There was a roar. He looked: a wave was coming back again. Water covered him and he was driven toward one of the bridge pillars. He saw a rope dangling. “I barely got to the pillar before the ocean began dragging me back, so I reached for the rope and grabbed it. My lower half was submerged. Debris was being pulled out, but I kept holding on. As the water drew away, my legs were pulled out in front of me. I was holding tight, floating on my back with my head up. At first I wasn’t worried about losing my grip, but then, my hands got very cold.”
Water came in false tidal sequences. Between waves, he remembers another period of stillness. “The sea was a lagoon. A log floated past. I climbed onto it.” Sitting astride the dead tree he could see the extent of the destruction for the first time. The entire port had been demolished. Fishing boats had been hurled onto the tops of buildings. He lost his boat. Almost every house was gone, including his own. A beam floated by: he was swimming in the remnants of his past.
As the water retreated, he lay on top of the log and paddled toward land. With mud and debris under his feet, he stood, and realized the wave had taken his pants: he was naked. “There was nothing I could do,” he said. He saw people standing on a huge mountain of coal and climbed up to join them. A woman yelled, “There’s another wave coming.” He thought he would die this time, but the water never reached them. He remembers standing there, shivering, for a long time.
Finally he saw that the Kamaishi Port office building was still standing. “The third floor looked okay, so I went that way. I took off my jacket and tied it around my waist. I saw another sweater sticking out of the window of a wrecked car, so I tied it around my backside.”
Kikuchi-san swam and stumbled through rubble. He doesn’t remember how long it took. In a town of more than 39,000 people, 935 had already died. He crawled into the third-story window. There were 40 people inside. They tried to warm him. He was hypothermic and bleeding; they administered first aid and pulled a pair of gloves over his feet.
A woman he knew came to his side. They didn’t speak. Together they watched the sky grow dark. With no city lights on they saw bright stars. Someone lit candles. Desks were pushed together so he could lie on them. The night seemed peaceful; the tsunami, a dream. But the continuous aftershocks jolted him into an understanding of what had happened, and he wondered if his family was alive. When he woke, it was morning.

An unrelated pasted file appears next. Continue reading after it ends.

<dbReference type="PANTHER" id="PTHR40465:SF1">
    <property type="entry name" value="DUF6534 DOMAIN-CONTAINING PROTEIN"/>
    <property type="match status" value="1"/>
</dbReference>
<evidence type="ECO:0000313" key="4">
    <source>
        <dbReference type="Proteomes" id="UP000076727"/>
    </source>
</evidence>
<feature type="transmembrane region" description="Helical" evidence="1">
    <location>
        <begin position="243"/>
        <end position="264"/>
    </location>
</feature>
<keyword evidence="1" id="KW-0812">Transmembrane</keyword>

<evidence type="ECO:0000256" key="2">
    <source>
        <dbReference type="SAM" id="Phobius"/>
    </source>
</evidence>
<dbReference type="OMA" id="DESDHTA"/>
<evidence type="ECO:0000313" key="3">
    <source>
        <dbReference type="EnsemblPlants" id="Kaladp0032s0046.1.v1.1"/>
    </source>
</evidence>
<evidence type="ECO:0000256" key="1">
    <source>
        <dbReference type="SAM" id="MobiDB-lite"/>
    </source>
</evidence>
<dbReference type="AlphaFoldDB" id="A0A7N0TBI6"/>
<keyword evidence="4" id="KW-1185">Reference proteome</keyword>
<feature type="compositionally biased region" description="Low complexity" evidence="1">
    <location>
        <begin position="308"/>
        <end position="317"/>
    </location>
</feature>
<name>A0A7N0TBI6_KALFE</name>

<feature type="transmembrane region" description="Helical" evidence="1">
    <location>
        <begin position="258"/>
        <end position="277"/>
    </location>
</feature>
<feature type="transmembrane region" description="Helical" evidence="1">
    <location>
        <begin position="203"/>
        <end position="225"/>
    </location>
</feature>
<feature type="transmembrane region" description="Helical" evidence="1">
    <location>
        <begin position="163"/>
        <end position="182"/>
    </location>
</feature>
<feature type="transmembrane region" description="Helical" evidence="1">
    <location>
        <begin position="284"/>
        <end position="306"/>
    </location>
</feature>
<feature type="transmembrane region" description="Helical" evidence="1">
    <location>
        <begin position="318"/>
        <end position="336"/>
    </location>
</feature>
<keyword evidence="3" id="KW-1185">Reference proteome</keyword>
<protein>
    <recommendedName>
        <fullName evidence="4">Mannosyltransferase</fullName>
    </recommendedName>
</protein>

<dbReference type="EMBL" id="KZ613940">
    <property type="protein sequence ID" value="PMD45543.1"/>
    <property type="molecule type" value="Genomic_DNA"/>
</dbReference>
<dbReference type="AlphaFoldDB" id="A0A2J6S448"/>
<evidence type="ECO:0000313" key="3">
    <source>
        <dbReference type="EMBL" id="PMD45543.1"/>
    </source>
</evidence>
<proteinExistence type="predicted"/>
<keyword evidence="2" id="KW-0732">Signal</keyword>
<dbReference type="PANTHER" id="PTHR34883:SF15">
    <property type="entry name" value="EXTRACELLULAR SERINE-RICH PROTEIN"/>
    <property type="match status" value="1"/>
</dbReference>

Up on the roof he looked out on a flattened city. He knew he had to join the throngs wandering through the debris. It was hard to move but he found a stick to use as a cane. Back across the rough plain of wreckage, he climbed up to the bridge. His wife passed him and their eyes met, but she only nodded. When she spoke it was to tell him that their sixteen-year-old daughter was still missing.
They set off to look for her. A few hours later, a fisherman stopped them, and said he’d seen the girl, that she was working with the city firemen who were giving first aid to tsunami victims. For the first time since the disaster, Kikuchi-san cried.
Later, he found his mother at an evacuation center. He kneeled in front of her and quietly told her that her husband had been washed off the seawall. She shook her head and said nothing.
In the next two days, Kikuchi-san went to find his father’s body. Fierce aftershocks continued. He dragged his aching body across the ruins of the town. His house was gone; he had seen only a few other fishermen. Many had taken their boats out to sea. He didn’t know who was dead and who was alive.
A temporary morgue had been set up in a school gym for unidentified bodies. Kikuchi-san found body #59, and a written description of his father. He unzipped the body bag. His father’s watch was still ticking but the man’s lungs had filled with seawater, and his heart had stopped. He was sixty-nine years old.
“He spent his whole life on the water,” Kikuchi-san said. “And even though it took him, I love the sea; it’s all I have.”
What People are saying about this
From the Publisher
“Ehrlich offers always startling work that has deservedly won her a PEN New England’s Henry David Thoreau Prize for excellence in nature writing…expect first-rate observation offered with intimate insight.” –Library Journal
“Lyrical, meandering dispatches and eyewitness accounts from the devastation of the 2011 tsunami in Japan…Ehrlich renders the enormity of loss in a fashion comprehensible to her American readers…eloquent.” –Kirkus
“Gifted, adventurous, and extolled nature writer Ehrlich has abiding connections to Japan, so she returned there soon after the March 2011 earthquake and tsunami…Ehrlich’s invaluable chronicle subtly raises questions about coastal disasters, global warming, and nuclear power as the beauty and precision of her prose and her profound and knowledgeable insights into nature’s might and matters spiritual and cultural evoke a deep state of awe and sympathy.”—Donna Seaman, Booklist
“A riveting mosaic of reportage and reflection.” –Elle Magazine
“Ms. Ehrlich’s book adds flesh and soul and spirit to the bare bones of news reporting, filling the void left by the media and reminding us that real people live behind the headlines.” –New York Journal of Books